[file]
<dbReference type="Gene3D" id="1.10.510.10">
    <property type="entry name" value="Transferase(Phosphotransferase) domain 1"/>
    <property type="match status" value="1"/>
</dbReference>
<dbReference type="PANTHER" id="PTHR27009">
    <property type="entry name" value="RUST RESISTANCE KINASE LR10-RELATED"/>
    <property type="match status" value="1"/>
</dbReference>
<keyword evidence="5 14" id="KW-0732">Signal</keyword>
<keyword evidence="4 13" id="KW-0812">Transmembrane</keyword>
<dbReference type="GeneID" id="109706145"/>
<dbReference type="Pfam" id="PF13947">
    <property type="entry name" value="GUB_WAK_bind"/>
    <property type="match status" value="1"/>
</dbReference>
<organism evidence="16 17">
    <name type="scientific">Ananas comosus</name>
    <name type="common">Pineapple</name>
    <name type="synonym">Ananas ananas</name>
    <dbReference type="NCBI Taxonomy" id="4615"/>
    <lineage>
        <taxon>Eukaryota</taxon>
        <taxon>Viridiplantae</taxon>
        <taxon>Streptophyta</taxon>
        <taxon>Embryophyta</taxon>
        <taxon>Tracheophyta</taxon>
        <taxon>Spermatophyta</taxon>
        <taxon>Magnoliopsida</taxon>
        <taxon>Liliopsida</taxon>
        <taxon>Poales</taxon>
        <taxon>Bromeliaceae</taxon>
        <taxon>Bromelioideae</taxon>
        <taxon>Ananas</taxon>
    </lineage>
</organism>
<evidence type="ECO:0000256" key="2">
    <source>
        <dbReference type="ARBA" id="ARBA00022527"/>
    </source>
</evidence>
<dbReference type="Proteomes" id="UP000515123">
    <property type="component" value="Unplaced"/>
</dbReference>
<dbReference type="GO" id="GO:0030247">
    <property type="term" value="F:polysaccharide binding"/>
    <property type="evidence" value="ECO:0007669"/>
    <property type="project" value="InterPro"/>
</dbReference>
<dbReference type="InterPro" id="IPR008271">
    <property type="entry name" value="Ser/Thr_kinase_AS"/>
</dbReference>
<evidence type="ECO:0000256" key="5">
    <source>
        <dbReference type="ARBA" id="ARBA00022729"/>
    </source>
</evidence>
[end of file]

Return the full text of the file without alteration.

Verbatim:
<dbReference type="Gene3D" id="1.10.510.10">
    <property type="entry name" value="Transferase(Phosphotransferase) domain 1"/>
    <property type="match status" value="1"/>
</dbReference>
<dbReference type="PANTHER" id="PTHR27009">
    <property type="entry name" value="RUST RESISTANCE KINASE LR10-RELATED"/>
    <property type="match status" value="1"/>
</dbReference>
<keyword evidence="5 14" id="KW-0732">Signal</keyword>
<keyword evidence="4 13" id="KW-0812">Transmembrane</keyword>
<dbReference type="GeneID" id="109706145"/>
<dbReference type="Pfam" id="PF13947">
    <property type="entry name" value="GUB_WAK_bind"/>
    <property type="match status" value="1"/>
</dbReference>
<organism evidence="16 17">
    <name type="scientific">Ananas comosus</name>
    <name type="common">Pineapple</name>
    <name type="synonym">Ananas ananas</name>
    <dbReference type="NCBI Taxonomy" id="4615"/>
    <lineage>
        <taxon>Eukaryota</taxon>
        <taxon>Viridiplantae</taxon>
        <taxon>Streptophyta</taxon>
        <taxon>Embryophyta</taxon>
        <taxon>Tracheophyta</taxon>
        <taxon>Spermatophyta</taxon>
        <taxon>Magnoliopsida</taxon>
        <taxon>Liliopsida</taxon>
        <taxon>Poales</taxon>
        <taxon>Bromeliaceae</taxon>
        <taxon>Bromelioideae</taxon>
        <taxon>Ananas</taxon>
    </lineage>
</organism>
<evidence type="ECO:0000256" key="2">
    <source>
        <dbReference type="ARBA" id="ARBA00022527"/>
    </source>
</evidence>
<dbReference type="Proteomes" id="UP000515123">
    <property type="component" value="Unplaced"/>
</dbReference>
<dbReference type="GO" id="GO:0030247">
    <property type="term" value="F:polysaccharide binding"/>
    <property type="evidence" value="ECO:0007669"/>
    <property type="project" value="InterPro"/>
</dbReference>
<dbReference type="InterPro" id="IPR008271">
    <property type="entry name" value="Ser/Thr_kinase_AS"/>
</dbReference>
<evidence type="ECO:0000256" key="5">
    <source>
        <dbReference type="ARBA" id="ARBA00022729"/>
    </source>
</evidence>